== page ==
Roughly every twelve months, Intel hauls out its latest batch of ever-so-slightly-faster processors to market and tries to whip up a frenzy based around processors that are quicker than last year’s components. Intel’s latest range of processors for desktops and notebooks is a little bit different, if only because the claims around them are a little bit more enthusiastic than in previous years.
I’ve been to more than my fair share of Intel processor launches. Here’s how the script usually goes. Various videos will play touting the new chips, with reference to whatever new features Intel’s stacked into a processor this year. Inevitably, a visiting US VIP will be trotted out to say something nice — this year it was the excellent and exuberant Schmuel “Mooly” Eden, Intel’s vice president and general manager of the PC Client Group — and a few canned demos will be run, showing (typically), increases in the 5-15% range. Nice perforumance to have, but usually not enough to get you out of your seat and replacing all your valuable PC gear automatically. It’s hard to get all that excited about gains that barely crack double digits.
The second generation of Intel’s core processors (codenamed “Sandy Bridge”) offer a bit more than 15%, according to Intel’s figures, and backed up by a number of independent reviews lately. Intel’s figures suggest that a top of the line Core i7-2820QM Sandy Bridge processor will outpace the previous top of the line i7-840QM processor in Excel calculations by a whopping 69%. Slideshow creation between the two processors was claimed by Intel at 62% faster. Bear in mind, that’s with the top line processors of each generation, but the gains (according to Intel’s figures) get better if you’ve got older gear. According to Eden’s speech, a three year old PC will get outpaced by Sandy Bridge by an incredible 831%. Three years is usually the lifespan of a business machine for depreciation reasons, but even if you’re holding on to older gear, the concept of being able to crunch your numbers more than eight times faster has definite appeal.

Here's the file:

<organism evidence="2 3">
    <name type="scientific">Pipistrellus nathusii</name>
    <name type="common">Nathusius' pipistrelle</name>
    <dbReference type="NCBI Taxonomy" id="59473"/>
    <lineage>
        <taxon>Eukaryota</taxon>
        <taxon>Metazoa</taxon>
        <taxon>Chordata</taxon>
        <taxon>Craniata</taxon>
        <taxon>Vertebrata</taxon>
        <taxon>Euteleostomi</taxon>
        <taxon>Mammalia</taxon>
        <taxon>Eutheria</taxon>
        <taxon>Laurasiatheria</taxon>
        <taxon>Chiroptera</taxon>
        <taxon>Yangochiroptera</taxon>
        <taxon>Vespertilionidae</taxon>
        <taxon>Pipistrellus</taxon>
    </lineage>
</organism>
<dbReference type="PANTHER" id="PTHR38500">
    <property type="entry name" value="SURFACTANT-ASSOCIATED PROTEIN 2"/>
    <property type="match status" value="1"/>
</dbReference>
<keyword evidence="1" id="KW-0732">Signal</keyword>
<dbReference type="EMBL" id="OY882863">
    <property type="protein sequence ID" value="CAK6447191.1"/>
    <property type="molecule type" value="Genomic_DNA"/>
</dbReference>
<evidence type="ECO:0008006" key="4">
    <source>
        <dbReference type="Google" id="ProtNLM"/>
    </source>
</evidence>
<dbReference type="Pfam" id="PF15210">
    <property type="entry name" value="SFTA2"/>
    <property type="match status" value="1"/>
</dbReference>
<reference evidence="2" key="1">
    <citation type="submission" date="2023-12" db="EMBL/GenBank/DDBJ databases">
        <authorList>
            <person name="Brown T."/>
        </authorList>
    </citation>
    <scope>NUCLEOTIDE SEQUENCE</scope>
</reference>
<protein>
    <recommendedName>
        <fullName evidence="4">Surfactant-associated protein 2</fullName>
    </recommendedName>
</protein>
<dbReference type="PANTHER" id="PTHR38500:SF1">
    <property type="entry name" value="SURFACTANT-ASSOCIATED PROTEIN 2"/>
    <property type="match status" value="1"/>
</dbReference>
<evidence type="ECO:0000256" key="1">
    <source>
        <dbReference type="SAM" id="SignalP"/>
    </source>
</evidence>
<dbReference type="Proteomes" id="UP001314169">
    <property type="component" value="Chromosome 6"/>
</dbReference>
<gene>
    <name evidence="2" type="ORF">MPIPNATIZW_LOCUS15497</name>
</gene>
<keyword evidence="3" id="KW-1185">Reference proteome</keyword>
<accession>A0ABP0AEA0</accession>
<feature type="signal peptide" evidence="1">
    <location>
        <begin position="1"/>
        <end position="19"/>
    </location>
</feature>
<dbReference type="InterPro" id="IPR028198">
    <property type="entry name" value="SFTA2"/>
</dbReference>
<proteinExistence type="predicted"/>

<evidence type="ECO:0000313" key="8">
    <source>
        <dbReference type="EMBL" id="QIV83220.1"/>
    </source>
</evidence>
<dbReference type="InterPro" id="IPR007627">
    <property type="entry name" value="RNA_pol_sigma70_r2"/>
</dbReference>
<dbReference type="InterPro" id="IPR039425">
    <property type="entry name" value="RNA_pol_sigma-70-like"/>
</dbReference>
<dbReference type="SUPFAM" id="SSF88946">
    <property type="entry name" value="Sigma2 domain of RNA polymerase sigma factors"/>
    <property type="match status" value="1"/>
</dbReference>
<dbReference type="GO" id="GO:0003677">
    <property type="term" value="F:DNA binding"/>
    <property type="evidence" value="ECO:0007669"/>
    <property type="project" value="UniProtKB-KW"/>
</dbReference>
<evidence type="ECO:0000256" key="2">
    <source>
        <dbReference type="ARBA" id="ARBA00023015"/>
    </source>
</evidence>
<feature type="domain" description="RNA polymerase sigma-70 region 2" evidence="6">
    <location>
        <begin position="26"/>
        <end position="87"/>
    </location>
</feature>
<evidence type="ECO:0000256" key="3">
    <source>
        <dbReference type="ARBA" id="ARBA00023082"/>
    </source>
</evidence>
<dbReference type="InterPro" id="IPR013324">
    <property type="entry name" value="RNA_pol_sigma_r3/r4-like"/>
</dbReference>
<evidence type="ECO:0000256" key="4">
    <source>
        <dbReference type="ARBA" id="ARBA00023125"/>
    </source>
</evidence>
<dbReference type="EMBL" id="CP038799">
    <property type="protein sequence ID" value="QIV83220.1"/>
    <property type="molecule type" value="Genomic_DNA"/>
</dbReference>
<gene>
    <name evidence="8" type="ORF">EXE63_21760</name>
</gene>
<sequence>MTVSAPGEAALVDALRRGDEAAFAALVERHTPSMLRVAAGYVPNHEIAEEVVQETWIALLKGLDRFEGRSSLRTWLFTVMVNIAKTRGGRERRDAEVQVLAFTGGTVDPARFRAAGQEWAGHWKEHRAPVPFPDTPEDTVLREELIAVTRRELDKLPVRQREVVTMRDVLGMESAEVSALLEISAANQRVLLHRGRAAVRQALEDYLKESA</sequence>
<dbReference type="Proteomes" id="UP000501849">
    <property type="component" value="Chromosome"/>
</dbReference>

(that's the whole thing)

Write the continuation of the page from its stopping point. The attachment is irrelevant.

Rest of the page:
Greater speed isn’t Sandy Bridge’s only party piece, though. Theft detection measures within the processor allow systems to be remotely locked down or even wiped depending on preference, the inbuilt graphics processor (typically one of Intel’s weak points versus discrete graphics options) has been ramped up to the point where (so Intel claims) it outperforms more than 40% of the discrete solutions on the market. Intel’s Turbo Boost technology, which (in effect) selectively overclocks the cores of a given processor when needed to ensure optimal performance and battery life has been refined, and finally (and perhaps most controversially), there’s also Intel Insider, a DRM technology that allows movie studios to check the presence of a Sandy Bridge processor before streaming high definition movies to it. It’s a mooted anti-theft measure, although even Eden had to admit that “Intel’s never going to stop movie piracy.”
As always, you can expect older systems still in the retail channel to get price drops as the new Sandy Bridge based systems come through into the marketplace over the next couple of months. In previous years, these systems have typically been bargains, because the 5-10% slower processing power has been made up for in the purchase price. When you’re talking gains over over fifty percent, however, that value equation shifts substantially. It may just be worthwhile pitching in a few extra dollars for a substantially faster system.